My name is Lotte, and I created this portal as a means of helping white Americans make reparations to Black Americans for our participation in the Atlantic Slave Trade.
About a year ago, I was unpacking some family heirlooms and I found a logbook of my family’s plantation business in Mississippi. Inside it, alongside lists of property and equipment was a list of the names and values of people. People my family had enslaved.
I was dumbfounded. I knew our family was from the South and that my great-grandfathers had fought during the Civil War. But no one had ever mentioned a connection to slavery. After a bit more research, it became clear that my family had enslaved African people for over 200 years and had amassed both social and financial advantage as a result. While that wealth was long gone, the discovery was painful; I was filled with guilt and shame.
Since finding the logbook, I have met many others who have made similar discoveries. We all have the same feelings and ask the same question – now that I know, what do I do?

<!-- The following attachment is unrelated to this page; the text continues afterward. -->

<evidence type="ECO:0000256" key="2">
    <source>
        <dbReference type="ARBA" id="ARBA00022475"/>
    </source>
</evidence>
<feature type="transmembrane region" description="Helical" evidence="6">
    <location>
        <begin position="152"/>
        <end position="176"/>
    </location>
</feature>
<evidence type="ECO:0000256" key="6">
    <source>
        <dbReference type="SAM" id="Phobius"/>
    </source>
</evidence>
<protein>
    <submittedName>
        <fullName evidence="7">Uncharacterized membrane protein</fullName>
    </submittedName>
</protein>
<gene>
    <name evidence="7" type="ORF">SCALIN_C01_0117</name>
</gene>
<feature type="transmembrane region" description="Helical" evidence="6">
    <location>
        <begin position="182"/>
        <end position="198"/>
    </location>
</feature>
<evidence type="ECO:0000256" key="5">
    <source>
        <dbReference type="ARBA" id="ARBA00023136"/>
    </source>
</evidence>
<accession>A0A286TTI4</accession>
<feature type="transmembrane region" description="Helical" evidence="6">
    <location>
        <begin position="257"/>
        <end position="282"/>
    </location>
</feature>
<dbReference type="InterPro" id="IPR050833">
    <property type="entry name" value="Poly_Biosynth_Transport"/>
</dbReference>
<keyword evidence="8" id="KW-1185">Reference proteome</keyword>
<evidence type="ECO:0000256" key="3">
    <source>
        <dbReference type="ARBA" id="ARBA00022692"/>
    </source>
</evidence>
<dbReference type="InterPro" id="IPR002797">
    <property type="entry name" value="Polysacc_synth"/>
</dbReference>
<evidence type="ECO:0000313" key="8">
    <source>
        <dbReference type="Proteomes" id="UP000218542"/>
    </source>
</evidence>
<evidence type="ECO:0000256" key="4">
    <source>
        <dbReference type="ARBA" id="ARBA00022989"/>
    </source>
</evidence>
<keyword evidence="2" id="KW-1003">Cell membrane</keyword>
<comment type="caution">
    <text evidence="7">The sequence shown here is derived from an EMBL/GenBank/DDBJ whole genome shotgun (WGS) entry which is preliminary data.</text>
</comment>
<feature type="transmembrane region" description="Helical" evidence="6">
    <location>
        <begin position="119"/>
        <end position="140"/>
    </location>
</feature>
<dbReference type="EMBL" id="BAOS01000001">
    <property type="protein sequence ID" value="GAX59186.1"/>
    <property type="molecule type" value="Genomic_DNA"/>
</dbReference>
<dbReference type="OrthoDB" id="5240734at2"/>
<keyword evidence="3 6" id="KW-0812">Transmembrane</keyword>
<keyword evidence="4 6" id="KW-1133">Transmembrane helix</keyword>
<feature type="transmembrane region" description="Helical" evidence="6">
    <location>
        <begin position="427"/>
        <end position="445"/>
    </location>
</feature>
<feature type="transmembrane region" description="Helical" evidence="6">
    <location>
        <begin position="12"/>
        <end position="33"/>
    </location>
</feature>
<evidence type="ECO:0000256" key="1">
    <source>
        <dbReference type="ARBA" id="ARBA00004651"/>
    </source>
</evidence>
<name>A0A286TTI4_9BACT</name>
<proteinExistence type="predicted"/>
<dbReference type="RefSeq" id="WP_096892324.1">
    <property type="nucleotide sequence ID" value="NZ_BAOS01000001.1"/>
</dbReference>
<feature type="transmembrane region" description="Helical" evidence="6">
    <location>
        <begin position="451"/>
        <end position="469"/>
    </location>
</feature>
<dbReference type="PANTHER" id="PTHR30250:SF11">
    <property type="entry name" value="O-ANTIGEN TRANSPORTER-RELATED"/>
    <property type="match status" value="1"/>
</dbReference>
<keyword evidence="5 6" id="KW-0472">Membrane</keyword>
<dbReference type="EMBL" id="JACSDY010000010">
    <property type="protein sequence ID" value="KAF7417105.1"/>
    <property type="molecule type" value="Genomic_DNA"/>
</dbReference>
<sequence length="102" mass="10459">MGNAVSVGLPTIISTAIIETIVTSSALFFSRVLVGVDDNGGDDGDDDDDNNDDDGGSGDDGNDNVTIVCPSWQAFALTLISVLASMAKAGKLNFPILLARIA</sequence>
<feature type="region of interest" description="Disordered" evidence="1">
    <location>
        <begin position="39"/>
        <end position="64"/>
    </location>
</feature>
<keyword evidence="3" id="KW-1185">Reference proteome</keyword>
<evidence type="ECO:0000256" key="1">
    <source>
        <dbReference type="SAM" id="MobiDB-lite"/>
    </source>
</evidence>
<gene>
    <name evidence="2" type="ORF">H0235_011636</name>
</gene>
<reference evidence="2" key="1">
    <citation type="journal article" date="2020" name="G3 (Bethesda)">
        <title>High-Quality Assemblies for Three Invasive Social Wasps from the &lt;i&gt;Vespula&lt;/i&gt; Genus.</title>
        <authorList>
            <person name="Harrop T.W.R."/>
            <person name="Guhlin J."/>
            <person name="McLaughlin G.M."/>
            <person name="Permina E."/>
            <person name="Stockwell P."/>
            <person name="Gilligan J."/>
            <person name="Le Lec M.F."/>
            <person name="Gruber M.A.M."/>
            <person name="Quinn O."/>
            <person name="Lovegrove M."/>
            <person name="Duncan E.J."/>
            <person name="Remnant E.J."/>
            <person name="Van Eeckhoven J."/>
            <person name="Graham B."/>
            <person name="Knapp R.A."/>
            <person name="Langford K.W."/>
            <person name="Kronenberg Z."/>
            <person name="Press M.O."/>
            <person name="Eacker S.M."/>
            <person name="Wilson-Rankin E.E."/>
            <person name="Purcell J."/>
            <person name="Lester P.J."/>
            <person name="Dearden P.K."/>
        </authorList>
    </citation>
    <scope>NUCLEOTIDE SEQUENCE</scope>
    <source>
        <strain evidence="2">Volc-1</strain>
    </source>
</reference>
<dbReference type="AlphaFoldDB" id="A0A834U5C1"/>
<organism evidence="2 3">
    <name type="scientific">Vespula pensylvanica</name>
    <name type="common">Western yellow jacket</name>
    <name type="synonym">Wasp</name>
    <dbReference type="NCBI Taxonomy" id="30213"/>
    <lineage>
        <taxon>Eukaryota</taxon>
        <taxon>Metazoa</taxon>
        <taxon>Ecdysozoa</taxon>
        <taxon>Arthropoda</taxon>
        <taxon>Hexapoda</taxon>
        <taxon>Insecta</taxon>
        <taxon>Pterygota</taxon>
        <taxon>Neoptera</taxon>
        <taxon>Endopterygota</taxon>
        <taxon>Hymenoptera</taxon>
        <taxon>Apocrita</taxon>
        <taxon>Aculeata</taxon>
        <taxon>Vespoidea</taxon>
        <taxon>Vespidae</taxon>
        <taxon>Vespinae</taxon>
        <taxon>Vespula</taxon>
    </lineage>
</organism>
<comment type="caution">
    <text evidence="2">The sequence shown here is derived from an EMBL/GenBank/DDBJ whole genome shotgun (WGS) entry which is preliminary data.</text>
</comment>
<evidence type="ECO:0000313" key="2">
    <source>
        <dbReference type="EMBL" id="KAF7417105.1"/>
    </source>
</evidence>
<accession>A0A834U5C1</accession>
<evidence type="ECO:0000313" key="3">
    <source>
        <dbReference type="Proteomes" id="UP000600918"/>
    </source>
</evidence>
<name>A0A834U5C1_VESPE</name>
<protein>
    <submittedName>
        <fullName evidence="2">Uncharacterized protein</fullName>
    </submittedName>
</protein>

This portal is designed to help fill that void. It will connect you with the resources you need to better understand our history, the nature of institutional racism, how our families fit into the puzzle, and ways we can begin to repair the damage. You will hear stories from black and white perspectives. You will hear from both liberals and conservatives. And, you will learn innovative ways they’ve chosen to make reparations.
Start by listening to my story. Then, scroll down to explore the stages of repair, portal's library and other resources. Finally, chart your path.
Acknowledge the tremendous suffering that the enslavement of Africans during the Atlantic Slave Trade caused.
Understand that while slavery has legally ended, the effects of institutional racism continue to this day.
Recognize that racism takes many forms and is continually evolving
Study the 400 years of American history from a different angle; learn about the continuing social and economic disparities institutional racism causes.
Listen to African American perspectives
Research your family’s heritage; view American history through a new lens
Become aware of the advantages you have inherited; learn how you can leverage your position in life to empower other